Ballad Poems

Ballads developed from 14th and 15th-century minstrelsy. The minstrel, a traveling performer, could be a musician, acrobat, singer, or any other type of entertainer. As the decades and centuries progressed, the word “minstrel” narrowed to mean someone who sang songs. However, the connection to the ballad is evident when one considers that minstrels usually performed songs that told stories of mythical people, history, and folk customs to the commoners within an area.

The Romantic period saw a massive revival in the ballad form as poets began to appreciate poetry written for the masses – and not just the super-elite aristocrats.

Ballads, usually have thirteen lines with varying rhyme schemes, and often have frequent rhyme. This rhyming makes the poem more musical and memorable. Plus, as folk songs, ballads are usually suitable lyrics for dance tunes.

So, whether you’re in the mood for a legendary tale, a story about a historical event, or the legend of a mythical hero, these best ballads of all time will not disappoint.


by Edna St. Vincent Millay

‘Tavern’ by Edna St. Vincent Millay is a beautiful, short poem that speaks to one person’s desire to take care of others. 

The Ballad of the Harp-Weaver

by Edna St. Vincent Millay

‘The Ballad of the Harp-Weaver’ by Edna St. Vincent Millay depicts the lengths mothers will go to in order to protect their children. The speaker recalls watching his mother sacrifice herself for him when he was a young boy, weaving an enormous pile of clothing with a harp. 

The Broken Chain

by Ron Tranmer

‘The Broken Chain’ by Ron Tranmer explores the feelings of grief that a family suffers when one of their much-loved members passed away. The poet uses the metaphor of a broken chain to describe their loss.

The Brook

by Alfred Lord Tennyson

‘The Brook’ was written in 1886, not long before the poet died in 1892. The poem explores themes of mortality/eternity

The Constant Lover

by John Suckling

‘The Constant Lover’ by Sir John Suckling presents an interesting view of love. It’s told from the perspective of a man who has recently fallen for a new woman.

The Forsaken Merman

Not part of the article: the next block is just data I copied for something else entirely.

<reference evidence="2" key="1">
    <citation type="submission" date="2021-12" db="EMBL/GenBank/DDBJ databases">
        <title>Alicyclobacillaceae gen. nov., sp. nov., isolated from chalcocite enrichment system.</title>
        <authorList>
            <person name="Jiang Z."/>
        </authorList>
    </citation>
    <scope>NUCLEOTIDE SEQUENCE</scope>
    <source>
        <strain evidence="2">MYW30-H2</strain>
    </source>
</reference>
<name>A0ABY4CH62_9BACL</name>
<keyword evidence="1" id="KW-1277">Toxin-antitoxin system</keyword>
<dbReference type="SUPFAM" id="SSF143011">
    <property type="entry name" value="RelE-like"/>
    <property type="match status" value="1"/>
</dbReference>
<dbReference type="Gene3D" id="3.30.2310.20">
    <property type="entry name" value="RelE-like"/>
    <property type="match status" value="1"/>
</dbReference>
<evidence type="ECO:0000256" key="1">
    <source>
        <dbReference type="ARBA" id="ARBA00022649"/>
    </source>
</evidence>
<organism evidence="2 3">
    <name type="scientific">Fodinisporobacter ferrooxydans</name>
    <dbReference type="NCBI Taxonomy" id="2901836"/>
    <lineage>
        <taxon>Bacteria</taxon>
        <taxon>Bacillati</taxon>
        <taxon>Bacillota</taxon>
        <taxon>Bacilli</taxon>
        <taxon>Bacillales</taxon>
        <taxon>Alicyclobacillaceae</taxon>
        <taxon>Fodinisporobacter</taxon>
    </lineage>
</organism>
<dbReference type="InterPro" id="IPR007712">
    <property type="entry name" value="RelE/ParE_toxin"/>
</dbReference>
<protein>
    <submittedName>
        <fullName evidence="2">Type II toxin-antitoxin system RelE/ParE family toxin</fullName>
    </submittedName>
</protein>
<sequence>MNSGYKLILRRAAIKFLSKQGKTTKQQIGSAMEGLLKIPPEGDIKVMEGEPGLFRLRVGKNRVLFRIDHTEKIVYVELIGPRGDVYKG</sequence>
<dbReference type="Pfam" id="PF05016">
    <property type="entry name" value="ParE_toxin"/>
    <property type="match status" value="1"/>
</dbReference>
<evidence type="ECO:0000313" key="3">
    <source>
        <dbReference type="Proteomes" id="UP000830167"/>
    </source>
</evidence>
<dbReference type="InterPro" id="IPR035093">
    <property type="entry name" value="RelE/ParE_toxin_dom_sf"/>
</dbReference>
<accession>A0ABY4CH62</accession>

by Matthew Arnold

‘The Forsaken Merman’ by Matthew Arnold is a melancholy poem in which the speaker, a merman, grieves the loss of his human wife. He’s left alone with their children without the woman he loves.

The Highwayman

by Alfred Noyes

‘The Highwayman’ was first published in August of 1906 in Blackwood’s Magazine. It was included the following year in Forty Singing

The Mushroom is the Elf of Plants-

by Emily Dickinson

‘The Mushroom is the Elf of Plants-’ by Emily Dickinson depicts the mushroom, its fleeting life, and personifies it alongside Nature. 

The Mushroom is the Elf of Plants -

At Evening, it is not

At Morning, in a Truffled Hut

It stop opon a Spot

The Past is such a Curious Creature

by Emily Dickinson

‘The past is such a Curious creature’ by Emily Dickinson focuses on the past, and personifies it as a female character. The poet’s speaker puts the feeling of one’s past into a few simple, relatable words.

The past is such a curious creature,

To look her in the face

A transport may reward us,

Or a disgrace.

The Road

by Nancy Fotheringham Cato

‘The Road’ is simultaneously a thrilling car journey at night and a deeply personal mediation on time, humanity and the natural world.

The Soul has Bandaged Moments

by Emily Dickinson

‘The Soul has Bandaged Moments’ by Emily Dickinson is a powerful poem that explores the human soul. It uses personification skillfully to describe the “Soul” and “Fear.”

The Soul has Bandaged moments -

When too appalled to stir -

She feels some ghastly

Fright come up And stop to look at her -

The Summer of Lost Rachel

by Seamus Heaney

‘The Summer of Lost Rachel’ by Seamus Heaney was written after the death of the poet’s young niece. The poem uses nine quatrains with a ballad rhyme scheme. 

The View From Halfway Down (Bojack Horseman)

by Undefined Poet

‘The View From Halfway Down’ is a short poem included in an episode of Bojack Horseman. It provides readers with a unique insight into the mind of someone who is moments from his death and experiences an intense regret for his choice to end his life.

There came a Day—at Summer’s full

by Emily Dickinson

‘There came a Day—at Summer’s full’ by Emily Dickinson depicts two lovers in a tricky situation that keeps them apart. But, they know they’ll be reunited in the next life. 

There came a Day—at Summer's full,

Entirely for me— I thought that such—

were for the Saints—

Where Resurrections—be—

There came a Wind like a Bugle

by Emily Dickinson

‘There came a Wind like a Bugle –’ by Emily Dickinson depicts the incredible power of the natural world. She describes a day when a storm nearly destroyed a series of homes. 

There came a wind like a bugle;

It quivered through the grass,

And a green chill upon the heat

So ominous did pass

Void in Law

by Elizabeth Barrett Browning

‘Void in Law’ by Elizabeth Barrett Browning depicts the scuffle many Victorian women endured after getting married. The woman has been left alone with no real resources by a husband who prefers to spend time with his mistress.

Waiting at the Door (Dog Poem)

by Undefined Poet

‘Waiting at the Door’ is a poem told from the perspective of a loving dog addressing its still living owner. The dog reassures the owner that they will be together again in the future. 

What mystery pervades a well!

by Emily Dickinson

‘What mystery pervades a well!’ by Emily Dickinson describe limits to ones knowledge no matter how much time they spend of the natural world.

What mystery pervades a well!

That water lives so far –

A neighbor from another world

Residing in a jar

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